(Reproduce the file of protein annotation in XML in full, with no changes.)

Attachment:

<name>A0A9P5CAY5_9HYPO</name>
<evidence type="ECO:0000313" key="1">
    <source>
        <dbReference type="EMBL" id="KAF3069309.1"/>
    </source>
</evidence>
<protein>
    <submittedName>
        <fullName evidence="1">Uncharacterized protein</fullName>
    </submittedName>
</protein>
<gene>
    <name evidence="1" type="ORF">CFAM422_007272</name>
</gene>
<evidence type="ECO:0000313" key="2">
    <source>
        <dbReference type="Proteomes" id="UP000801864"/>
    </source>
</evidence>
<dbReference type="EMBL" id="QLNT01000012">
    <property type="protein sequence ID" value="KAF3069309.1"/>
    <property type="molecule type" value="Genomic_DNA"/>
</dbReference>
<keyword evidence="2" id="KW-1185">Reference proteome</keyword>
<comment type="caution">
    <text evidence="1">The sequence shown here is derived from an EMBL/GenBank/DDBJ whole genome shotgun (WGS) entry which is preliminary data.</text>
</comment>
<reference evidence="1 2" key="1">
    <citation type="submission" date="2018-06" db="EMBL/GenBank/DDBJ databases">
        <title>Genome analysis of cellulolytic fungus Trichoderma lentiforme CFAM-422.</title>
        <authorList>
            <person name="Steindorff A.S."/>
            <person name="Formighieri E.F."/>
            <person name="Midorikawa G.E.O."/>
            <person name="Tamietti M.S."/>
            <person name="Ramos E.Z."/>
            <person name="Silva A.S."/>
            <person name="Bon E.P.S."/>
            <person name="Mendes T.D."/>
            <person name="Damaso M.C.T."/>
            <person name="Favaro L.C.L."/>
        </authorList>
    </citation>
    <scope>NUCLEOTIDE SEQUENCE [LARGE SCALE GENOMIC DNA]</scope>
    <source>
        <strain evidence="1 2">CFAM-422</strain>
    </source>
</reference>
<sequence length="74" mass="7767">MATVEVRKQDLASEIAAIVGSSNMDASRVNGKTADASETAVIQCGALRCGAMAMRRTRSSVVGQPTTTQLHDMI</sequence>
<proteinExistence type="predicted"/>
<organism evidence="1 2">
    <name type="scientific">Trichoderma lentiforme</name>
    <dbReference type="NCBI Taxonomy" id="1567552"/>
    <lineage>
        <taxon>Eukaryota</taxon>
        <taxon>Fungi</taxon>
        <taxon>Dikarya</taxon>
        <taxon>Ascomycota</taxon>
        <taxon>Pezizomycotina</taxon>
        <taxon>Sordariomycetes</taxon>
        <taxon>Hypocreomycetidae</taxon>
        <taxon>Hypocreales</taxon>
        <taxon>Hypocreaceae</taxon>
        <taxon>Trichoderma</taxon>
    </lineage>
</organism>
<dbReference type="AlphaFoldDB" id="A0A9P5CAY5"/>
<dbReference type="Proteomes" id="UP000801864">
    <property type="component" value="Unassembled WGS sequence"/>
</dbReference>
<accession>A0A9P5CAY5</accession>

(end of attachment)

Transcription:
<name>A0A9P5CAY5_9HYPO</name>
<evidence type="ECO:0000313" key="1">
    <source>
        <dbReference type="EMBL" id="KAF3069309.1"/>
    </source>
</evidence>
<protein>
    <submittedName>
        <fullName evidence="1">Uncharacterized protein</fullName>
    </submittedName>
</protein>
<gene>
    <name evidence="1" type="ORF">CFAM422_007272</name>
</gene>
<evidence type="ECO:0000313" key="2">
    <source>
        <dbReference type="Proteomes" id="UP000801864"/>
    </source>
</evidence>
<dbReference type="EMBL" id="QLNT01000012">
    <property type="protein sequence ID" value="KAF3069309.1"/>
    <property type="molecule type" value="Genomic_DNA"/>
</dbReference>
<keyword evidence="2" id="KW-1185">Reference proteome</keyword>
<comment type="caution">
    <text evidence="1">The sequence shown here is derived from an EMBL/GenBank/DDBJ whole genome shotgun (WGS) entry which is preliminary data.</text>
</comment>
<reference evidence="1 2" key="1">
    <citation type="submission" date="2018-06" db="EMBL/GenBank/DDBJ databases">
        <title>Genome analysis of cellulolytic fungus Trichoderma lentiforme CFAM-422.</title>
        <authorList>
            <person name="Steindorff A.S."/>
            <person name="Formighieri E.F."/>
            <person name="Midorikawa G.E.O."/>
            <person name="Tamietti M.S."/>
            <person name="Ramos E.Z."/>
            <person name="Silva A.S."/>
            <person name="Bon E.P.S."/>
            <person name="Mendes T.D."/>
            <person name="Damaso M.C.T."/>
            <person name="Favaro L.C.L."/>
        </authorList>
    </citation>
    <scope>NUCLEOTIDE SEQUENCE [LARGE SCALE GENOMIC DNA]</scope>
    <source>
        <strain evidence="1 2">CFAM-422</strain>
    </source>
</reference>
<sequence length="74" mass="7767">MATVEVRKQDLASEIAAIVGSSNMDASRVNGKTADASETAVIQCGALRCGAMAMRRTRSSVVGQPTTTQLHDMI</sequence>
<proteinExistence type="predicted"/>
<organism evidence="1 2">
    <name type="scientific">Trichoderma lentiforme</name>
    <dbReference type="NCBI Taxonomy" id="1567552"/>
    <lineage>
        <taxon>Eukaryota</taxon>
        <taxon>Fungi</taxon>
        <taxon>Dikarya</taxon>
        <taxon>Ascomycota</taxon>
        <taxon>Pezizomycotina</taxon>
        <taxon>Sordariomycetes</taxon>
        <taxon>Hypocreomycetidae</taxon>
        <taxon>Hypocreales</taxon>
        <taxon>Hypocreaceae</taxon>
        <taxon>Trichoderma</taxon>
    </lineage>
</organism>
<dbReference type="AlphaFoldDB" id="A0A9P5CAY5"/>
<dbReference type="Proteomes" id="UP000801864">
    <property type="component" value="Unassembled WGS sequence"/>
</dbReference>
<accession>A0A9P5CAY5</accession>